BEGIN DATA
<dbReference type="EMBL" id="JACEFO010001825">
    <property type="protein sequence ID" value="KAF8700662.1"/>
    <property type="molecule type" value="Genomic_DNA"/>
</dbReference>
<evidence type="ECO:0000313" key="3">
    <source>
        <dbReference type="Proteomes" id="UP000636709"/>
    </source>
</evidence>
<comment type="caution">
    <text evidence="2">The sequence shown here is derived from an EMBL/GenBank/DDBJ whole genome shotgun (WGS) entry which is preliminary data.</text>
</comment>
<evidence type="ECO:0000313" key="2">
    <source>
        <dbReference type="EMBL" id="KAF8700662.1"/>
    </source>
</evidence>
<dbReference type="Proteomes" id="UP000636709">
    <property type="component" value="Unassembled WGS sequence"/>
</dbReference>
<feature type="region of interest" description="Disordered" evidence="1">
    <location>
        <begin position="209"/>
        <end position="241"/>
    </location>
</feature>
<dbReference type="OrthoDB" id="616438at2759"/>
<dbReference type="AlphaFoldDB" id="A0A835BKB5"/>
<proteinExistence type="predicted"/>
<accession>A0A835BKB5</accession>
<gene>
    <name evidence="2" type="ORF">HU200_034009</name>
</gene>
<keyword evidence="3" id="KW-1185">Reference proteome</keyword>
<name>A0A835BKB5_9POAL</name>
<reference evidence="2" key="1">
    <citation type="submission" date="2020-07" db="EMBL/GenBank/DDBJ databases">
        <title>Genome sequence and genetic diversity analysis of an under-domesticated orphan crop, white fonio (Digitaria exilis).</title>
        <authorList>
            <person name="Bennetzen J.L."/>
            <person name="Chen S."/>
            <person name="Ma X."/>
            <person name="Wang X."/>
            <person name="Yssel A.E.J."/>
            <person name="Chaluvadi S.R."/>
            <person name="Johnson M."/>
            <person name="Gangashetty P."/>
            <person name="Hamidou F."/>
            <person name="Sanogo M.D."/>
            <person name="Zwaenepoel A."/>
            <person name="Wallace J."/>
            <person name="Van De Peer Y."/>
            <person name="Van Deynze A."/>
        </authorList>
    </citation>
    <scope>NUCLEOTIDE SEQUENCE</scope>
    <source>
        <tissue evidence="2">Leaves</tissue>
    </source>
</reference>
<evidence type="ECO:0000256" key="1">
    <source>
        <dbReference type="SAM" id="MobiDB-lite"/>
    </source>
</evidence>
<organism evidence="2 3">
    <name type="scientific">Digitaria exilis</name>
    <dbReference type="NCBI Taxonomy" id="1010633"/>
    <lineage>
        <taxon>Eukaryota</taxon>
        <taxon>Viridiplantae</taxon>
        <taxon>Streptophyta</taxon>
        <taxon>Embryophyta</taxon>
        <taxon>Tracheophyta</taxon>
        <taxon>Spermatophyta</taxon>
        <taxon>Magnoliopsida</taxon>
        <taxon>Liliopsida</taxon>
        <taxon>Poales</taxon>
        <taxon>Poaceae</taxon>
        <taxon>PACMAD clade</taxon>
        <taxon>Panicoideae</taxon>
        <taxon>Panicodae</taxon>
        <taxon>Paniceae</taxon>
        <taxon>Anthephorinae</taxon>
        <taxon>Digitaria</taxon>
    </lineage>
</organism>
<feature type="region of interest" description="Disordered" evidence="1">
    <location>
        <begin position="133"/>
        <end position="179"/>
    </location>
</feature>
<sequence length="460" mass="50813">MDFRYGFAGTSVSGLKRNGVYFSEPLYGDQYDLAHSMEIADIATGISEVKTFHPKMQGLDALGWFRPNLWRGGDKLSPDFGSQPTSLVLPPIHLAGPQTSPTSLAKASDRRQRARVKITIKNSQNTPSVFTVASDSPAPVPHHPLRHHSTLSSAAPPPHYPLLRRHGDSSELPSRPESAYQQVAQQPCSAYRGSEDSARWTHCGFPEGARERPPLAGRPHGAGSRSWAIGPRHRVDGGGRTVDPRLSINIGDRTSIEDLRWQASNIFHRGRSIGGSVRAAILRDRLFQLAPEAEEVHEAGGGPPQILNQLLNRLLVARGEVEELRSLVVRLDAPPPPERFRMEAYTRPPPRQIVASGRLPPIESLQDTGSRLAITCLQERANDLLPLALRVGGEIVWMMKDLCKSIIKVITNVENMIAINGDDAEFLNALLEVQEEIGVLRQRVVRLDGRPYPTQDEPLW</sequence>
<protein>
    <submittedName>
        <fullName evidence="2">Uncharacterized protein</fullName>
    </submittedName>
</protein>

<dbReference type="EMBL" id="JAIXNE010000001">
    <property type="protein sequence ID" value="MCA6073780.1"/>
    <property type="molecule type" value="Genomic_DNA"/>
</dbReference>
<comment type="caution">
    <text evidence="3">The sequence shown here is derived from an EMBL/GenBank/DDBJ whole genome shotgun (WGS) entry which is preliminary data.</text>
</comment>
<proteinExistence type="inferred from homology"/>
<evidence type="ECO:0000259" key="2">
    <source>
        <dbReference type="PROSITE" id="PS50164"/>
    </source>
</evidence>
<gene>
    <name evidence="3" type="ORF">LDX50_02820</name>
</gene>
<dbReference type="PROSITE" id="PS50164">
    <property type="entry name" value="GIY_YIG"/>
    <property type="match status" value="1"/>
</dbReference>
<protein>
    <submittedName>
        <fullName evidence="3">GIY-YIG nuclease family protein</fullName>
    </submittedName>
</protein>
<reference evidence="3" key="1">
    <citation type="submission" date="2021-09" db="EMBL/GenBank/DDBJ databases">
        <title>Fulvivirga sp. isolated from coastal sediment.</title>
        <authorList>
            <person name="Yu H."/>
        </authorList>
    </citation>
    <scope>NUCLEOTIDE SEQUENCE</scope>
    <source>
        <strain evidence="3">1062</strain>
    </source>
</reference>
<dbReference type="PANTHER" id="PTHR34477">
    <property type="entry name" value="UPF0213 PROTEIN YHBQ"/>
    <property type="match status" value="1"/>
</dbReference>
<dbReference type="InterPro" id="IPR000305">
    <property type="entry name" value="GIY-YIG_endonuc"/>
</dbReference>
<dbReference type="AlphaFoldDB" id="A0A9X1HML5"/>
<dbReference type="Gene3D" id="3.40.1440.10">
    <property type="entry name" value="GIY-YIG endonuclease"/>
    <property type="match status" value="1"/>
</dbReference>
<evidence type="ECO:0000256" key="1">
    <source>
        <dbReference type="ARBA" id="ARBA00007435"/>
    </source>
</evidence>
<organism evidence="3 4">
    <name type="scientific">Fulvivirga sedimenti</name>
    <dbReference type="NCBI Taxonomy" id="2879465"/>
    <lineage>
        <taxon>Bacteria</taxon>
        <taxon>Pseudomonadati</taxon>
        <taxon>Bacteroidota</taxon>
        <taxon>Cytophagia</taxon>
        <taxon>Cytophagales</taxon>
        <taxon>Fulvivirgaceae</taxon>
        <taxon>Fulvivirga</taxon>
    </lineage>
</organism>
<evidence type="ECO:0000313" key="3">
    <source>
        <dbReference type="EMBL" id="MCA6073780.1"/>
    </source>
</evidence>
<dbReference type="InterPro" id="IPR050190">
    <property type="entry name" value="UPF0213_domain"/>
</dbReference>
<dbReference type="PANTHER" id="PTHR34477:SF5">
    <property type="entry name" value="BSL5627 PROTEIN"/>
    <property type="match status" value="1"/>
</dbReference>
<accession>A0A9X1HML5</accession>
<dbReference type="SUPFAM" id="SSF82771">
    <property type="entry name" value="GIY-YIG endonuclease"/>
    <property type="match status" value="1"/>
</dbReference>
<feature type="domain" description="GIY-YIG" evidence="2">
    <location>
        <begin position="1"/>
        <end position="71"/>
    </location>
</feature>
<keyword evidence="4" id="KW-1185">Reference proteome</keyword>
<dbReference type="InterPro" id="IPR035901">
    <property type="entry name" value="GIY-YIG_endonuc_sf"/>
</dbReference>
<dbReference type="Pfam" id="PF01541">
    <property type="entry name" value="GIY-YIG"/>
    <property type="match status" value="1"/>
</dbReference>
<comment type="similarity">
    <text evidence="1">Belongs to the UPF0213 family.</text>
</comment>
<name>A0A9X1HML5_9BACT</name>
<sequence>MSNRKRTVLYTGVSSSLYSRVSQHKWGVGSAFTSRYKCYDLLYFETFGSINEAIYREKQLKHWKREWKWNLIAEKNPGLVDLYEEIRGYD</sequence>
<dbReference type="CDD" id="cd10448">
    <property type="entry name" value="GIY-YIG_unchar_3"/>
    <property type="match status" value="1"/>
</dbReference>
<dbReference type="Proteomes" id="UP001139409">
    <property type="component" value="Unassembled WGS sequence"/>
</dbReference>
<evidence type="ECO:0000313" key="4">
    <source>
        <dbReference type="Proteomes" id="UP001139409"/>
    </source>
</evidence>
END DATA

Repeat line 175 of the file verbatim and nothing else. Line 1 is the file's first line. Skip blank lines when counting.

<dbReference type="PANTHER" id="PTHR34477:SF5">